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Voluntary scrapping policy receives thumbs-up from automobile industry

A policy to phase out age-old vehicles has been a long-term demand of the automobile industry. Such a policy, members said, would not only boost sales, but also take care of vehicular pollution by taking old vehicles off the roads.

Written by Partha Sarathi Biswas | Pune |
Updated: February 1, 2021 11:45:50 pm
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The automobile sector has welcomed Union Finance Minister Nirmala Sitharaman’s announcement of a voluntary scrapping policy for both commercial vehicles (CVs) and passenger vehicles (PVs). Most members of the industry, however, are awaiting further details on the ways the policy will be implemented.

A policy to phase out age-old vehicles has been a long-term demand of the automobile industry. Such a policy, members said, would not only boost sales, but also take care of vehicular pollution by taking old vehicles off the roads.

“We are separately announcing a voluntary vehicle scrapping policy, to phase out old and unfit vehicles. This will help in encouraging fuel-efficient, environment-friendly vehicles, thereby reducing vehicular pollution and oil import bills. Vehicles would undergo fitness tests in automated fitness centres after 20 years in case of personal vehicles, and after 15 years in case of commercial vehicles. Details of the scheme will be separately shared by the Ministry,” the finance minister said on Monday.

In 2016, the Ministry of Road Transport and Highways had circulated a draft policy for the setting up of a scrappage policy for vehicles of a certain age. The announcement was a culmination of consultation at various levels.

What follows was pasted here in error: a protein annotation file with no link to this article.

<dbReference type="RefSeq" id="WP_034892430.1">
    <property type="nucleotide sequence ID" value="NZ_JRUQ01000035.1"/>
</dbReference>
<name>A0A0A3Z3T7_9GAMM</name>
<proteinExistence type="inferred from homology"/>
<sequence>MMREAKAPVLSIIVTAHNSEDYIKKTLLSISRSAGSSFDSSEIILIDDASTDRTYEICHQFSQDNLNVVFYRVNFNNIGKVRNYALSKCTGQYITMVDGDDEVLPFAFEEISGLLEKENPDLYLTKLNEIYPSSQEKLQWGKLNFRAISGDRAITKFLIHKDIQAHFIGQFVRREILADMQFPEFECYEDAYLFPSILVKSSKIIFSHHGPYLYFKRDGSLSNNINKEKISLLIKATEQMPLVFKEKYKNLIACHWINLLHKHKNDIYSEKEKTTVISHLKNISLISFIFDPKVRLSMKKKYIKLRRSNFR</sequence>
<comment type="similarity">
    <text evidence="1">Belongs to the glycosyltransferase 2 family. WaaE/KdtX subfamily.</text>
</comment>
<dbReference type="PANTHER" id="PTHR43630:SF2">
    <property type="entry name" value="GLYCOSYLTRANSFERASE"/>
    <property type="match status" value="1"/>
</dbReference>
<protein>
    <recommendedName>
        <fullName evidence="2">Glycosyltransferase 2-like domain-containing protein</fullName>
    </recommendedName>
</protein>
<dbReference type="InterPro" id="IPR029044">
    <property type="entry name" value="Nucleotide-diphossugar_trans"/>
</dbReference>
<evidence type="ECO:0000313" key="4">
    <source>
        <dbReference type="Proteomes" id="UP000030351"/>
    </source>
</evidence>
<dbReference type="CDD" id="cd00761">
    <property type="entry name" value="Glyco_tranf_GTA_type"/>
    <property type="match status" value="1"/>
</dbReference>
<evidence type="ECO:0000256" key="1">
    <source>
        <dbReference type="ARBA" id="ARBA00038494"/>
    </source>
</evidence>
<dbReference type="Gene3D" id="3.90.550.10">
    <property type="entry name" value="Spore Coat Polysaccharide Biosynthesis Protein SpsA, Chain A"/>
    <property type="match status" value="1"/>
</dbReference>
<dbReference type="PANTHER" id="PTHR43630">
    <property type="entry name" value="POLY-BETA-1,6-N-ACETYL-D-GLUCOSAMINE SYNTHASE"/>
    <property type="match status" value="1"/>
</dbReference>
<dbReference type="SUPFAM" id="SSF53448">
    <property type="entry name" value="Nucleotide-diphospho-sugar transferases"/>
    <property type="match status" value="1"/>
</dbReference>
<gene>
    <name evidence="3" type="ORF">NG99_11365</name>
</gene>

The move has been welcomed by the industry on the whole. Kenichi Ayukawa, president of the Society of Indian Automobile Manufacturers (SIAM), said that the industry would be keen on working with the government for maximising benefits. “Good macroeconomic growth will translate to good auto sector demand. Specifically, the vehicle scrappage scheme has a good intent and the auto industry would be keen to work with the Government of India on suggestions for maximising benefits to the environment and the society,” he said.

Prashant Girbane, director-general of the Mahratta Chamber of Industry Commerce and Agriculture (MCCIA), pointed out how the industry has been demanding an auto-scrappage policy for a long time. “A voluntary auto-scrappage policy would mean old vehicles (15 years for CVs and 20 years for PVs) would need to be scrapped and thereby, create demand for new vehicles. This will lead to additional production that will sustain and create additional jobs in the auto sector. It will also help in reducing pollution and helping the environment,” he said.

Citing industry figures, Girbane said that around 9 million vehicles could go off the roads by the fiscal year 2021-22 and 28 million, by 2025.

Suresh KV, president of ZF India, also welcomed the policy. “We welcome the announcement of a voluntary scrappage policy. This will induce the demand for new commercial vehicles and passenger vehicles. Although the scrappage policy is voluntary, this could be seen as a significant step in view of the fact that the scrappage would be dependent upon the fitness certificate. This policy backed up by an effective implementation plan would really boost the growth of the industry,” he said.

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